Nanotech NYC sits down with students, faculty and researchers from across the city to give those interested a glimpse into the local nanotechnology scene. Today we sit down with Jonathan Stoeber, a 3rd year PhD student in the Department of Chemistry and Chemical Biology at Rutgers University–New Brunswick.
Tell us a little bit about where you are from (hometown, what it’s like there).
I grew up in a small, inner-city community, Reading, Pennsylvania, about an hour outside of Philadelphia. Reading is your standard working-class city, riddled with drugs and poverty and an economy dependent upon manufacturing jobs. Growing up in this environment was definitely interesting and by no means easy. However, I love the city where I’m from and extremely thankful for all the experiences that have helped me during the course of my research career.
Where did you complete your undergraduate and any graduate degrees prior to this one?
I completed my undergraduate degree at Ursinus College, majoring in chemistry. Ursinus is a very small school, roughly 1,600 students, tucked into Collegeville, PA just outside of Philadelphia. It was here where I began my research career, working with Dr. Mark Ellison on various carbon nanotube projects. Dr. Ellison’s curiosity and passion for nanoscience resonated with me, and after many conversations with him, I decided that pursuing a graduate degree was the right move for me.
What is your current status as a graduate student?
I’m currently a 3rd year graduate student in the Department of Chemistry and Chemical Biology at Rutgers University - New Brunswick. I’m planning to graduate at the end of 2022 or the beginning of 2023, which will be a couple months into my 6th year.
What group are you in and what is the group’s overall focus?
I’m in Dr. Jean Baum’s group, where we study protein aggregation, alpha-synuclein, using solution NMR and other biophysical techniques.
What is your particular research on?
I am particularly interested in the mechanisms of aggregation and the properties of the resulting fibrils that are formed. For example, I am starting a project aimed at studying the interactions between gold nanoclusters and alpha-synuclein. I’ll be utilizing solution NMR, UV-Vis, and Thioflavin T fluorescence assays to determine the interactions between the nanoclusters and alpha-synuclein and their resulting effects on the aggregation pathway. I also utilize atomic force microscopy and solid-state NMR to characterize the fibrils that are formed.
Can you tell me about some potential future applications for your work?
The ultimate goal would be to develop a nanotechnology that can treat Parkinson’s Disease by inhibiting the formation of toxic aggregates. If that doesn’t come to fruition, I am hoping that I can shed some light on the interactions that cause inhibition, which will be crucial information when developing future therapeutics for Parkinson’s.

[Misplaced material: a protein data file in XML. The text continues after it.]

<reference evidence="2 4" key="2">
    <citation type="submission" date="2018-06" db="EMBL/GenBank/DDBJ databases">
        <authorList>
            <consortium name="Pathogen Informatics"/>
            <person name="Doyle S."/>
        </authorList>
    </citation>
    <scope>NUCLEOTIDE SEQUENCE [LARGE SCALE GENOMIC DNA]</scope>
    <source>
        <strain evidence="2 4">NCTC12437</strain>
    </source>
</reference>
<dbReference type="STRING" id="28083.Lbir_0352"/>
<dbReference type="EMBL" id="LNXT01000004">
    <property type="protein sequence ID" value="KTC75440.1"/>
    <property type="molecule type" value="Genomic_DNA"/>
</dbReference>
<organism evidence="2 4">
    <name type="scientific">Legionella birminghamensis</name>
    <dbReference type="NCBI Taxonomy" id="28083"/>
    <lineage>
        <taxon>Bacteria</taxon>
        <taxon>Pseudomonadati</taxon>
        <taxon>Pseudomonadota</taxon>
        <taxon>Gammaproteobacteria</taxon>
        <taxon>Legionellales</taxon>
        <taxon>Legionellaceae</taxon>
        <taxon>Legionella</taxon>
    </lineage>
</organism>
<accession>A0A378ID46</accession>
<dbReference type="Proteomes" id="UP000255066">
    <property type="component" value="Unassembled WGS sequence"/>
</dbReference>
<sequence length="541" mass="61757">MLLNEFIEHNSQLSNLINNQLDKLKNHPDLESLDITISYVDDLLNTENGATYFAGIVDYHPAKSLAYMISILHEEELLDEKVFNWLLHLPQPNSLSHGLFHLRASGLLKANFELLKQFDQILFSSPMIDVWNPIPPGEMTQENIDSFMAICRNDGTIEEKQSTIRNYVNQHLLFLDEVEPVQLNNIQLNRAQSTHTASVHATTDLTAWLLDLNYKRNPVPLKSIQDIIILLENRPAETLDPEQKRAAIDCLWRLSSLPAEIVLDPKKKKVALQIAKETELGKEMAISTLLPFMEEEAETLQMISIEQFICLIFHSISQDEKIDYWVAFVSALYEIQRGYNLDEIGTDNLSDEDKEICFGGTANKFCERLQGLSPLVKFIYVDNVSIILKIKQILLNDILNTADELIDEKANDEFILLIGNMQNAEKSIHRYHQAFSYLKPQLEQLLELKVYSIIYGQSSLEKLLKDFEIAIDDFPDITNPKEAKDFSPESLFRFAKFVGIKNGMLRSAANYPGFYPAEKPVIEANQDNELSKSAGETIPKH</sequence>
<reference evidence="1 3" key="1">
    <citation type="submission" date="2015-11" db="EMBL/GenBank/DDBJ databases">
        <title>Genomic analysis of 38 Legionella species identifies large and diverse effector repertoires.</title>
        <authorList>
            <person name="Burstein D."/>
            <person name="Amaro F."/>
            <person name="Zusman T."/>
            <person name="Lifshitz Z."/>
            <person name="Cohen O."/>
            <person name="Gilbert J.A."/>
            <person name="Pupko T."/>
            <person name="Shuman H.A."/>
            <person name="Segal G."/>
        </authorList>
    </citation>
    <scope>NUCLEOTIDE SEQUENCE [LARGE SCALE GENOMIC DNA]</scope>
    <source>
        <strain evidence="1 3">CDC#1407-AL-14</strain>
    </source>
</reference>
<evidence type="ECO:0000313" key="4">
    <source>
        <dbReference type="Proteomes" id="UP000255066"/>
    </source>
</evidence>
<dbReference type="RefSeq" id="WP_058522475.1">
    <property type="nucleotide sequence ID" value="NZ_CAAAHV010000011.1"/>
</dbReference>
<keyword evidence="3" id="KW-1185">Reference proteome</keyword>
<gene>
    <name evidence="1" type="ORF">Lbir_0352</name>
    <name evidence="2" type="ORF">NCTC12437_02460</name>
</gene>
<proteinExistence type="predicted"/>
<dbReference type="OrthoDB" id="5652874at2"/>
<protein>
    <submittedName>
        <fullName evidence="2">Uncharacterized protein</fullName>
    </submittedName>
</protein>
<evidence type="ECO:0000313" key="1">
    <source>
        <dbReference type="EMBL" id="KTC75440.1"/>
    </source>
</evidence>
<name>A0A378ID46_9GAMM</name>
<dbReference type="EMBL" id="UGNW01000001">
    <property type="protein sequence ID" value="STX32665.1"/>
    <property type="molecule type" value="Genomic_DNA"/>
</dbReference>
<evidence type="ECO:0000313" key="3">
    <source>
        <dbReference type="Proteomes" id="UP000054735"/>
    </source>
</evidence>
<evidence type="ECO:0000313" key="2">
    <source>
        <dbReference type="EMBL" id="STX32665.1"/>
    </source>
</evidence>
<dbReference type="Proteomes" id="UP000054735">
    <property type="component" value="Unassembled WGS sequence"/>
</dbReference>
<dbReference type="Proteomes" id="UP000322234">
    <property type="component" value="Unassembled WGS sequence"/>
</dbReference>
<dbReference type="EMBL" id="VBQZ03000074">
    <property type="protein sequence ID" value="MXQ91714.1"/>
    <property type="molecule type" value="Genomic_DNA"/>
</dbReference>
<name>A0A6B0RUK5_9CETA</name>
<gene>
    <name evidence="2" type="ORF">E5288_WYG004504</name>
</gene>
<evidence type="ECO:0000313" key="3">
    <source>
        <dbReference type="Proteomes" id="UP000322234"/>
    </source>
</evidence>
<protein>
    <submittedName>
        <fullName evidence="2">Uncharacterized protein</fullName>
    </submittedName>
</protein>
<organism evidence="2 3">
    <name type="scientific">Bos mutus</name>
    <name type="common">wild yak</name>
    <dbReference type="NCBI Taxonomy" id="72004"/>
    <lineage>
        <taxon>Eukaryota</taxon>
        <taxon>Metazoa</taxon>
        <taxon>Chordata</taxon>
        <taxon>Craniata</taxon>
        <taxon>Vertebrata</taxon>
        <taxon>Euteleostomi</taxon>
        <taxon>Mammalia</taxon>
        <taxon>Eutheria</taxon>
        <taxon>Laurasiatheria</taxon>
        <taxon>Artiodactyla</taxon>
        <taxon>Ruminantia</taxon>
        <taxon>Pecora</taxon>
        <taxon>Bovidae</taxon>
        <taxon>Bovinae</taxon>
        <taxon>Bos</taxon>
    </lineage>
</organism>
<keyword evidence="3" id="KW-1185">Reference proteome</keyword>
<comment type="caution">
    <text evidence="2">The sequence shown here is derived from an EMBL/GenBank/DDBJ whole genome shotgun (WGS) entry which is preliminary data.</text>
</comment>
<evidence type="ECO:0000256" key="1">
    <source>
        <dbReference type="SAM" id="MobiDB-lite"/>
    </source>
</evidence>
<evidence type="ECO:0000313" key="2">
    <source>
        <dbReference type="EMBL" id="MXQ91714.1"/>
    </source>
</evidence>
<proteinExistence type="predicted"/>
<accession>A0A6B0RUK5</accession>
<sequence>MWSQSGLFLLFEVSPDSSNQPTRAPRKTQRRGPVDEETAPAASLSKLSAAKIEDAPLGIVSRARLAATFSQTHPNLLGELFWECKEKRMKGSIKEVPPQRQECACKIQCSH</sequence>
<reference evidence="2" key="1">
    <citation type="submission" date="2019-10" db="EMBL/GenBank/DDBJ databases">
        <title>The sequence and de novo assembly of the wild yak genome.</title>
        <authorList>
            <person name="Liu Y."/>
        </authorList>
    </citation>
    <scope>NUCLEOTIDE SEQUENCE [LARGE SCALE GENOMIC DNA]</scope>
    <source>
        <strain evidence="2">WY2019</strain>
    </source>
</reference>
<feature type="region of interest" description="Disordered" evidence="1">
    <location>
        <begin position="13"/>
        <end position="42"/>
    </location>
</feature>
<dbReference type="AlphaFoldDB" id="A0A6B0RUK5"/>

How did you figure out you wanted to specialize in this area?
I came to Rutgers knowing that I wanted to work on a project involving nanoparticles, but did not have a specific project in mind.
You seem to be interested in the intersection between science and policy. Tell us where that interest comes from and what activities you participate in.
I attended a workshop in DC called Catalyzing Advocacy in Science and Engineering. This was a 2-day workshop of various lectures on how a scientist can use their position to have an impact on policy, followed by a trip to the hill to lobby congress to support federally funded research. This trip was amazing and gave me the inspiration to pursue this work. Currently, I’m on the executive board of the Rutgers science policy graduate organization, Science Policy and Advocacy at Rutgers. We plan and host various workshops, lectures, and events aimed at increasing graduate students’ knowledge and participation with science policy, science advocacy, and science communication.
Where do you hope to take your career in the next 5 or 10 years?
I’m still deciding whether I want to continue my career in science or transition into science policy. If I decide to continue in science, I plan to do a postdoc, hopefully in Europe. I am very interested in the business side of science and would love to go to work for a startup on the business side of things. If I decide to stay in science policy, I will be looking to secure a job in DC after I graduate. My ultimate goal would be to work in the NIH, shaping the future of research.
What do you do for fun outside of your program?
Outside of the lab I try and be as active as possible. I play a lot of basketball and try and get some yoga and weightlifting in as well. Other than that, I hang out with my friends and watch a ton of sports.
If you could go back to the first day you started your graduate work and tell yourself one thing, what would it be?
Take a deep breath, I know you don’t have a clue what you’re doing right now but I promise you that you’re going to figure it out.